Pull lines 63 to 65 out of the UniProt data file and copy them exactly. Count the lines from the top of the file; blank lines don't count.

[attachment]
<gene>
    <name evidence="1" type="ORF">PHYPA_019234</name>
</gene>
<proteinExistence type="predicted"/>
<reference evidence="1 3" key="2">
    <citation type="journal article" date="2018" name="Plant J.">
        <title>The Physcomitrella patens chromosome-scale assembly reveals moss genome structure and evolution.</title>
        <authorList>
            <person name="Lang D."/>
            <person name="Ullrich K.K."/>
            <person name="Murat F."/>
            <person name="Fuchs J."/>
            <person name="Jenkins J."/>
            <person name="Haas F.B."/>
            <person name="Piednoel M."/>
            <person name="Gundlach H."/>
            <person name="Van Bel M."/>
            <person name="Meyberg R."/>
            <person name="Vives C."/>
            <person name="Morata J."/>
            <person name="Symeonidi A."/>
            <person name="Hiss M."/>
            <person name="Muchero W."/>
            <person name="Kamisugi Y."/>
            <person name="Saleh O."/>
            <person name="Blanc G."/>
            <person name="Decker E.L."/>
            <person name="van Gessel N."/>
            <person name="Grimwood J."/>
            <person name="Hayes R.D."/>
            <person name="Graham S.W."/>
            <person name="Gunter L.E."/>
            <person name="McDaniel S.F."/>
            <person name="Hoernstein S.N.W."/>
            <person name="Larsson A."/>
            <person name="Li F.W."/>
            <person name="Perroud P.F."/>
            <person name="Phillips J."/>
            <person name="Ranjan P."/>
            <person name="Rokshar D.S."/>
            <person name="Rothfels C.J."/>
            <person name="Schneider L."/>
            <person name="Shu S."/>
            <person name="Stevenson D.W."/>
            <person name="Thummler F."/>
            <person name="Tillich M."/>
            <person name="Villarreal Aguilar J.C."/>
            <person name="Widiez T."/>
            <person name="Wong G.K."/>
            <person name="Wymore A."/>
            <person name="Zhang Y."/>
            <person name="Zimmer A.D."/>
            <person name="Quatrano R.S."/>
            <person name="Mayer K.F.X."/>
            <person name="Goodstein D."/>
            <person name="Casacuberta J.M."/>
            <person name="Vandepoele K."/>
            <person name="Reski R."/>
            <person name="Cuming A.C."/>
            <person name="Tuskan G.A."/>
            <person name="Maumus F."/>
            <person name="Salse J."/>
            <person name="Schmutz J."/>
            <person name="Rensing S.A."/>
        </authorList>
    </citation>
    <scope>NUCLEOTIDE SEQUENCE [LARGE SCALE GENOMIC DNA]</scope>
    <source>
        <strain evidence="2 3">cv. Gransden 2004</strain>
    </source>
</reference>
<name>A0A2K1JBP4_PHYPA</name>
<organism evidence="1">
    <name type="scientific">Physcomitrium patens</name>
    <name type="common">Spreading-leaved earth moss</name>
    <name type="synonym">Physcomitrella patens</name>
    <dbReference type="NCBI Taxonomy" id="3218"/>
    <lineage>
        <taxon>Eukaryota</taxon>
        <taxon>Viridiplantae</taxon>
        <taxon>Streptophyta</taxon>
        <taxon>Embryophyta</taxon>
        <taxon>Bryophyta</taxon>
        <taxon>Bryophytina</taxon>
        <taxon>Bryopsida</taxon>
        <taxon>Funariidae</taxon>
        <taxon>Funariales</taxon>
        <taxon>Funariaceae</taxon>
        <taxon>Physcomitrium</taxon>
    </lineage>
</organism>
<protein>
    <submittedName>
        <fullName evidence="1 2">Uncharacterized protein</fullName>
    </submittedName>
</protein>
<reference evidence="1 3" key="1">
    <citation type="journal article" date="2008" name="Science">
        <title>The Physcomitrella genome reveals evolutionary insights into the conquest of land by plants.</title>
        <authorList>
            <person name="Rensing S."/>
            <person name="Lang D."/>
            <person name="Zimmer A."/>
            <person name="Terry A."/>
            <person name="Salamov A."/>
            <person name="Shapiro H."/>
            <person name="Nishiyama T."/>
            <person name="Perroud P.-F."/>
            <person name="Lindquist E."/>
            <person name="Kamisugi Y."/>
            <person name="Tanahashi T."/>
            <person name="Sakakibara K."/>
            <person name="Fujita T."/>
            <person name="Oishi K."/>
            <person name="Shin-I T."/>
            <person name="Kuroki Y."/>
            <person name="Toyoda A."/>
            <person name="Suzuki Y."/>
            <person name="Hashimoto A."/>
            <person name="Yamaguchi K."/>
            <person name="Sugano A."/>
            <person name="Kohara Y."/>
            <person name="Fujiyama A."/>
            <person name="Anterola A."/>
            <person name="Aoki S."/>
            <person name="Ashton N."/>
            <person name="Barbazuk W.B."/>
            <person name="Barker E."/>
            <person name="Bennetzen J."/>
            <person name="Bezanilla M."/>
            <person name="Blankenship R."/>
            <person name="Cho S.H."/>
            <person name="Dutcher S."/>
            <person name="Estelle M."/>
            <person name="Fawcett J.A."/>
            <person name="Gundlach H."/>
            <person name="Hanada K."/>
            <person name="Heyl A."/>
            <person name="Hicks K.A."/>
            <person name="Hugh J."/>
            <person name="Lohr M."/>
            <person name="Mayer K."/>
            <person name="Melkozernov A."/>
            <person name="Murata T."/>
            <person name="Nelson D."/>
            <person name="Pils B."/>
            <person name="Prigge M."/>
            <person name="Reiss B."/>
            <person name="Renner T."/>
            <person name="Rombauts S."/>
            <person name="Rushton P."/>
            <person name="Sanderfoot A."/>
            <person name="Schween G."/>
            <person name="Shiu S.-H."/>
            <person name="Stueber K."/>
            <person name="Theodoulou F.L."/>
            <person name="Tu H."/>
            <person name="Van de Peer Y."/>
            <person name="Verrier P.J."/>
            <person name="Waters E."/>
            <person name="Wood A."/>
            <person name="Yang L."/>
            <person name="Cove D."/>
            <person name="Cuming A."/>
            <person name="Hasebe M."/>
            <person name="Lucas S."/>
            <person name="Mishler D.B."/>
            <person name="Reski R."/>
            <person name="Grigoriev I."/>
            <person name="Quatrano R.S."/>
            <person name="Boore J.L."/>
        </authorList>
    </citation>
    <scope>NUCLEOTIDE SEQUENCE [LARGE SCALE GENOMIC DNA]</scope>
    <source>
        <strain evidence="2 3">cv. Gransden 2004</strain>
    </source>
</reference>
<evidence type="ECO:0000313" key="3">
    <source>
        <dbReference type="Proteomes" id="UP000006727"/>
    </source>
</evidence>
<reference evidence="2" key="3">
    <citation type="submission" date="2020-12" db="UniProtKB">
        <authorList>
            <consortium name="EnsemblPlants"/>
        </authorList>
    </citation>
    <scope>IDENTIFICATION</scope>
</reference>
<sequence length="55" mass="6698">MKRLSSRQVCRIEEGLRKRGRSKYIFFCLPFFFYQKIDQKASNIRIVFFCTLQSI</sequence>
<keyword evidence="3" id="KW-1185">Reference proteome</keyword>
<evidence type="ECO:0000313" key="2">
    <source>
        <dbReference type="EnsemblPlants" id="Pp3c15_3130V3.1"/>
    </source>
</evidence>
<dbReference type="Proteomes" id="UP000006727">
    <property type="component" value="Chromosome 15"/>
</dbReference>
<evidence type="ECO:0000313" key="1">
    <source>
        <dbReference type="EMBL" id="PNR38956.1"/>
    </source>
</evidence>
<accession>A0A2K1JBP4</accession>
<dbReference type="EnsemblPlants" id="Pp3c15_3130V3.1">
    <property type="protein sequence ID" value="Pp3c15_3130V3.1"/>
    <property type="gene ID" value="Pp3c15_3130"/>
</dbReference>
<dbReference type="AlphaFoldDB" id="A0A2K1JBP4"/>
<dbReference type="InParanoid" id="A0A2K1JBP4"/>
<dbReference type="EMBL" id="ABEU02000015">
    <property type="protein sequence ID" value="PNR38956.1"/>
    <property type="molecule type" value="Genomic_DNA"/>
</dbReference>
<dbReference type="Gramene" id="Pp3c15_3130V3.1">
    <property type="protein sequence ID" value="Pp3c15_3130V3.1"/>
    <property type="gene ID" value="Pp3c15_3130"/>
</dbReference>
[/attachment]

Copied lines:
            <person name="Schmutz J."/>
            <person name="Rensing S.A."/>
        </authorList>